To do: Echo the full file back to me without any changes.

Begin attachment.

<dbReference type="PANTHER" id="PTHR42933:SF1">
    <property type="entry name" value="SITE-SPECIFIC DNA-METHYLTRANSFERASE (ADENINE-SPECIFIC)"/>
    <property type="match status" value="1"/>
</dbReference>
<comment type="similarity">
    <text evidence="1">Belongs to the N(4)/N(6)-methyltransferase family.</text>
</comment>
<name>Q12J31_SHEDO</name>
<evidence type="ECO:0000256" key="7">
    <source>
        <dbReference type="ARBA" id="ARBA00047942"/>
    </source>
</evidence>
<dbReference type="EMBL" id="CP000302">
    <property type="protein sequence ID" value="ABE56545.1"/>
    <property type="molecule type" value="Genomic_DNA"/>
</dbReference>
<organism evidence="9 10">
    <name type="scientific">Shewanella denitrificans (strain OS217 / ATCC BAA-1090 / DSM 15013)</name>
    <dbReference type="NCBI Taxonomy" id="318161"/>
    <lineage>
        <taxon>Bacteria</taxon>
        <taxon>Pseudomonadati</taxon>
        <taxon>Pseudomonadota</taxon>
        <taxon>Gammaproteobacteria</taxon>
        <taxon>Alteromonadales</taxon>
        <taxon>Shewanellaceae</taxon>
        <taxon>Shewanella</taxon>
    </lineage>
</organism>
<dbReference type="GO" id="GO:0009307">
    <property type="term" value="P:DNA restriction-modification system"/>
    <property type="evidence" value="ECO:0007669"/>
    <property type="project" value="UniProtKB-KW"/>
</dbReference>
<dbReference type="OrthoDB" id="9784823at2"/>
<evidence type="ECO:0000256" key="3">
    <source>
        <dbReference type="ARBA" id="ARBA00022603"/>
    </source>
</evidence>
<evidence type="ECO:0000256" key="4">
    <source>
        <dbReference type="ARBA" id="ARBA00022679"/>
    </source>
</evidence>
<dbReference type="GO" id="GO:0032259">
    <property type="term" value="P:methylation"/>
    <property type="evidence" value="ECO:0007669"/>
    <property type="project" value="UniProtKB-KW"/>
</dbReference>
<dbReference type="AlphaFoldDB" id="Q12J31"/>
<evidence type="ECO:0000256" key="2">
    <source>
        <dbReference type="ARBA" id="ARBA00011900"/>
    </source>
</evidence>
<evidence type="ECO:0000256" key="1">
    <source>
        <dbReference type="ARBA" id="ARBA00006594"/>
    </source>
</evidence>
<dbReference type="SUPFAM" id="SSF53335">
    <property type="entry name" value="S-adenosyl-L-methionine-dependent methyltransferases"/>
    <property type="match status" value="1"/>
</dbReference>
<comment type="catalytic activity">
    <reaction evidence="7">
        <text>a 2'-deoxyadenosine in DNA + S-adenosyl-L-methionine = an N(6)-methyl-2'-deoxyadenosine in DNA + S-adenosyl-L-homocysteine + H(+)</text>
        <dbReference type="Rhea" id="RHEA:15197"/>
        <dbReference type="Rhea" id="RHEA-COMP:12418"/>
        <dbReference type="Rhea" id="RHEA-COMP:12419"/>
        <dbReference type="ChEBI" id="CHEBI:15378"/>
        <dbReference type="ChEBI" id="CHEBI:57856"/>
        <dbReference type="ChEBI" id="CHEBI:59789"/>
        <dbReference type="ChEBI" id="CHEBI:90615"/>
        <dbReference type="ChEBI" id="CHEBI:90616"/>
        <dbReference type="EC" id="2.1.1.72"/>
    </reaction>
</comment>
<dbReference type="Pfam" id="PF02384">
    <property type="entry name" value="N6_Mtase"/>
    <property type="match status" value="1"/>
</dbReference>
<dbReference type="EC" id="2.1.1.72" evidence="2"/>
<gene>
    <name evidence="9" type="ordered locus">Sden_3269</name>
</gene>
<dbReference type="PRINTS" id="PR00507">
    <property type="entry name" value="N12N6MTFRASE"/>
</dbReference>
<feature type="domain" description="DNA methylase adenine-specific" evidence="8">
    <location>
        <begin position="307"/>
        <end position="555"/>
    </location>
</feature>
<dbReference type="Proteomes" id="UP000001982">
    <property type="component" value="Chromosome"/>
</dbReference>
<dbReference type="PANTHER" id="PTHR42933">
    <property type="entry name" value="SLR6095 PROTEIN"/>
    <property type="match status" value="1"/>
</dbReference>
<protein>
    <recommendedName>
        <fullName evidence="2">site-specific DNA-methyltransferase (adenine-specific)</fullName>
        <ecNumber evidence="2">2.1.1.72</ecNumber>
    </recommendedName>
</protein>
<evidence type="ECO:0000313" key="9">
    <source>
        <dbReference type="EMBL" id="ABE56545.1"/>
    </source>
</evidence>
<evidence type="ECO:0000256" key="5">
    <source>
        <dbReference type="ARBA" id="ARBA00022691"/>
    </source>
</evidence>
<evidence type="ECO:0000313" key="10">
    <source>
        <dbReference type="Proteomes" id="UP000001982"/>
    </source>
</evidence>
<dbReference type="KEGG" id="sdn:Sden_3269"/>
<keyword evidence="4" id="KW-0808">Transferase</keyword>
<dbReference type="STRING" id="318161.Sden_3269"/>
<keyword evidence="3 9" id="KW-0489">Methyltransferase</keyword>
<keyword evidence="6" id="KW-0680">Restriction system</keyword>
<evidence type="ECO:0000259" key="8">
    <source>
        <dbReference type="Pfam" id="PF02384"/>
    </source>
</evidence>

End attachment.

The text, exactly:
<dbReference type="PANTHER" id="PTHR42933:SF1">
    <property type="entry name" value="SITE-SPECIFIC DNA-METHYLTRANSFERASE (ADENINE-SPECIFIC)"/>
    <property type="match status" value="1"/>
</dbReference>
<comment type="similarity">
    <text evidence="1">Belongs to the N(4)/N(6)-methyltransferase family.</text>
</comment>
<name>Q12J31_SHEDO</name>
<evidence type="ECO:0000256" key="7">
    <source>
        <dbReference type="ARBA" id="ARBA00047942"/>
    </source>
</evidence>
<dbReference type="EMBL" id="CP000302">
    <property type="protein sequence ID" value="ABE56545.1"/>
    <property type="molecule type" value="Genomic_DNA"/>
</dbReference>
<organism evidence="9 10">
    <name type="scientific">Shewanella denitrificans (strain OS217 / ATCC BAA-1090 / DSM 15013)</name>
    <dbReference type="NCBI Taxonomy" id="318161"/>
    <lineage>
        <taxon>Bacteria</taxon>
        <taxon>Pseudomonadati</taxon>
        <taxon>Pseudomonadota</taxon>
        <taxon>Gammaproteobacteria</taxon>
        <taxon>Alteromonadales</taxon>
        <taxon>Shewanellaceae</taxon>
        <taxon>Shewanella</taxon>
    </lineage>
</organism>
<dbReference type="GO" id="GO:0009307">
    <property type="term" value="P:DNA restriction-modification system"/>
    <property type="evidence" value="ECO:0007669"/>
    <property type="project" value="UniProtKB-KW"/>
</dbReference>
<dbReference type="OrthoDB" id="9784823at2"/>
<evidence type="ECO:0000256" key="3">
    <source>
        <dbReference type="ARBA" id="ARBA00022603"/>
    </source>
</evidence>
<evidence type="ECO:0000256" key="4">
    <source>
        <dbReference type="ARBA" id="ARBA00022679"/>
    </source>
</evidence>
<dbReference type="GO" id="GO:0032259">
    <property type="term" value="P:methylation"/>
    <property type="evidence" value="ECO:0007669"/>
    <property type="project" value="UniProtKB-KW"/>
</dbReference>
<dbReference type="AlphaFoldDB" id="Q12J31"/>
<evidence type="ECO:0000256" key="2">
    <source>
        <dbReference type="ARBA" id="ARBA00011900"/>
    </source>
</evidence>
<evidence type="ECO:0000256" key="1">
    <source>
        <dbReference type="ARBA" id="ARBA00006594"/>
    </source>
</evidence>
<dbReference type="SUPFAM" id="SSF53335">
    <property type="entry name" value="S-adenosyl-L-methionine-dependent methyltransferases"/>
    <property type="match status" value="1"/>
</dbReference>
<comment type="catalytic activity">
    <reaction evidence="7">
        <text>a 2'-deoxyadenosine in DNA + S-adenosyl-L-methionine = an N(6)-methyl-2'-deoxyadenosine in DNA + S-adenosyl-L-homocysteine + H(+)</text>
        <dbReference type="Rhea" id="RHEA:15197"/>
        <dbReference type="Rhea" id="RHEA-COMP:12418"/>
        <dbReference type="Rhea" id="RHEA-COMP:12419"/>
        <dbReference type="ChEBI" id="CHEBI:15378"/>
        <dbReference type="ChEBI" id="CHEBI:57856"/>
        <dbReference type="ChEBI" id="CHEBI:59789"/>
        <dbReference type="ChEBI" id="CHEBI:90615"/>
        <dbReference type="ChEBI" id="CHEBI:90616"/>
        <dbReference type="EC" id="2.1.1.72"/>
    </reaction>
</comment>
<dbReference type="Pfam" id="PF02384">
    <property type="entry name" value="N6_Mtase"/>
    <property type="match status" value="1"/>
</dbReference>
<dbReference type="EC" id="2.1.1.72" evidence="2"/>
<gene>
    <name evidence="9" type="ordered locus">Sden_3269</name>
</gene>
<dbReference type="PRINTS" id="PR00507">
    <property type="entry name" value="N12N6MTFRASE"/>
</dbReference>
<feature type="domain" description="DNA methylase adenine-specific" evidence="8">
    <location>
        <begin position="307"/>
        <end position="555"/>
    </location>
</feature>
<dbReference type="Proteomes" id="UP000001982">
    <property type="component" value="Chromosome"/>
</dbReference>
<dbReference type="PANTHER" id="PTHR42933">
    <property type="entry name" value="SLR6095 PROTEIN"/>
    <property type="match status" value="1"/>
</dbReference>
<protein>
    <recommendedName>
        <fullName evidence="2">site-specific DNA-methyltransferase (adenine-specific)</fullName>
        <ecNumber evidence="2">2.1.1.72</ecNumber>
    </recommendedName>
</protein>
<evidence type="ECO:0000313" key="9">
    <source>
        <dbReference type="EMBL" id="ABE56545.1"/>
    </source>
</evidence>
<evidence type="ECO:0000256" key="5">
    <source>
        <dbReference type="ARBA" id="ARBA00022691"/>
    </source>
</evidence>
<evidence type="ECO:0000313" key="10">
    <source>
        <dbReference type="Proteomes" id="UP000001982"/>
    </source>
</evidence>
<dbReference type="KEGG" id="sdn:Sden_3269"/>
<keyword evidence="4" id="KW-0808">Transferase</keyword>
<dbReference type="STRING" id="318161.Sden_3269"/>
<keyword evidence="3 9" id="KW-0489">Methyltransferase</keyword>
<keyword evidence="6" id="KW-0680">Restriction system</keyword>
<evidence type="ECO:0000259" key="8">
    <source>
        <dbReference type="Pfam" id="PF02384"/>
    </source>
</evidence>